I think Kearsley has a winner with this novel.  She used an interesting format (chapters set in the present day and chapters that were from Carrie’s historical novel that she is writing) and I liked the mirroring of the past in the present. Kearsley carefully weaves together the past and present and makes sure all of the details connect between the past and present. Kearsley created an ethereal love story that left me feeling hopeful and fulfilled with both stories being told.  For creating fantastic characters and leaving me satisfied with the story but still wanting more, I give this novel 5 out of 5 stars.

 

 

 

Audiobook Review – The Litigators

Tuesday, May 10th, 2016

The Litigators by John Grisham

Review by Mirah Welday (mwelday)

I have really been enjoying listening to John Grisham audiobooks lately.  On a recent whirlwind road trip I listened to The Litigators.  The version was abridged and, while I usually prefer unabridged, this was a decent abridgment.  And there were times my husband and I were both laughing out loud, which is always a good sign.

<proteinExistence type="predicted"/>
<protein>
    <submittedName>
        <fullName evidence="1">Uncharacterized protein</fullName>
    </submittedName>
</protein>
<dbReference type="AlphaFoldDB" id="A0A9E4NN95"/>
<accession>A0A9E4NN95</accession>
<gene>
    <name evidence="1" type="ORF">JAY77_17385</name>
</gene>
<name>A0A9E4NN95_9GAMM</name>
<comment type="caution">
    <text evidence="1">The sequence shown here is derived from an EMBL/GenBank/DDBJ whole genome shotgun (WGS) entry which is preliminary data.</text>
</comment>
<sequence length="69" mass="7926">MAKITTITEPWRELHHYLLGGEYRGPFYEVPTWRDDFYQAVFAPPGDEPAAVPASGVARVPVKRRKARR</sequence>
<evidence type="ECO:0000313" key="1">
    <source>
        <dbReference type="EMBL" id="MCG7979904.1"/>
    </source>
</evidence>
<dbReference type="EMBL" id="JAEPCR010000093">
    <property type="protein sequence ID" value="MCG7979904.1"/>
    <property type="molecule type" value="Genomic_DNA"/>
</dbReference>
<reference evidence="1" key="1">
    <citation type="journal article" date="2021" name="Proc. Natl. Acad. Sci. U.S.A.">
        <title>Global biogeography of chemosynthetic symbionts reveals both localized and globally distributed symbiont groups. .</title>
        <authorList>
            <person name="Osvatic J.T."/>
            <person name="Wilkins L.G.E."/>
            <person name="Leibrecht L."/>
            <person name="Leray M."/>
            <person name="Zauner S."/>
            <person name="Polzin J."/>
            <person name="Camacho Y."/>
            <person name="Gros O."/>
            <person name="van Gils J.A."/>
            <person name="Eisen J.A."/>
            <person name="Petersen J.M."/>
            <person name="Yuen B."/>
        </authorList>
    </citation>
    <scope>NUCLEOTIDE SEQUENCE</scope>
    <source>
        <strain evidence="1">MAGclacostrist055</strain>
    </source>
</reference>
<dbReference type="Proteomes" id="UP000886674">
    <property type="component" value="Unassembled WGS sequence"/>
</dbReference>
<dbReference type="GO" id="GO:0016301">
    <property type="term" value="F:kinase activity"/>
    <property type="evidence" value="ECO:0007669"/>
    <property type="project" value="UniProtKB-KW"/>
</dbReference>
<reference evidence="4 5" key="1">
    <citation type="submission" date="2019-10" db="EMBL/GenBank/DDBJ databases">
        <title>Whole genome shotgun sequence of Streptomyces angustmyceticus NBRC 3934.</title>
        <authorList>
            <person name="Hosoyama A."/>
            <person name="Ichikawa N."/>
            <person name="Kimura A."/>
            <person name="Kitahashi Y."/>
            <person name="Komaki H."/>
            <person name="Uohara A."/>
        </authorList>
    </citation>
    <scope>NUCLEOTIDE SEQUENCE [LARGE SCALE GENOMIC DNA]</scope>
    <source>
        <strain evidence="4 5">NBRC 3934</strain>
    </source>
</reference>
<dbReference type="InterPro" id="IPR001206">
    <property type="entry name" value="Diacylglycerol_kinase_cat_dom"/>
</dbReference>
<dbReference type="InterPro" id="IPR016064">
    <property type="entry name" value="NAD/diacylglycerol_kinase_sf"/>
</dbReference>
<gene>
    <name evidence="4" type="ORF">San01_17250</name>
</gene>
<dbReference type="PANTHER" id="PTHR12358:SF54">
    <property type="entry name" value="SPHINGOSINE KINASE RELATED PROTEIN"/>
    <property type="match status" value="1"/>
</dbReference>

David Zinc has had it at work.  He wants out of his high-powered, high-stress job at a law firm where he is being worked into the ground.  David reaches the end of his rope and leaves his job in dramatic fashion and, afterwards, he finds his way to the law firm of Finley & Figg.  Finley & Figg is a totally different kind of law firm than the one he left. He finds himself in an unconventional law firm with lawyers who can’t agree on how to get new business or how to handle clients.  David gets his footing and confidence while pursuing a case that changes everything for him and Finley & Figg.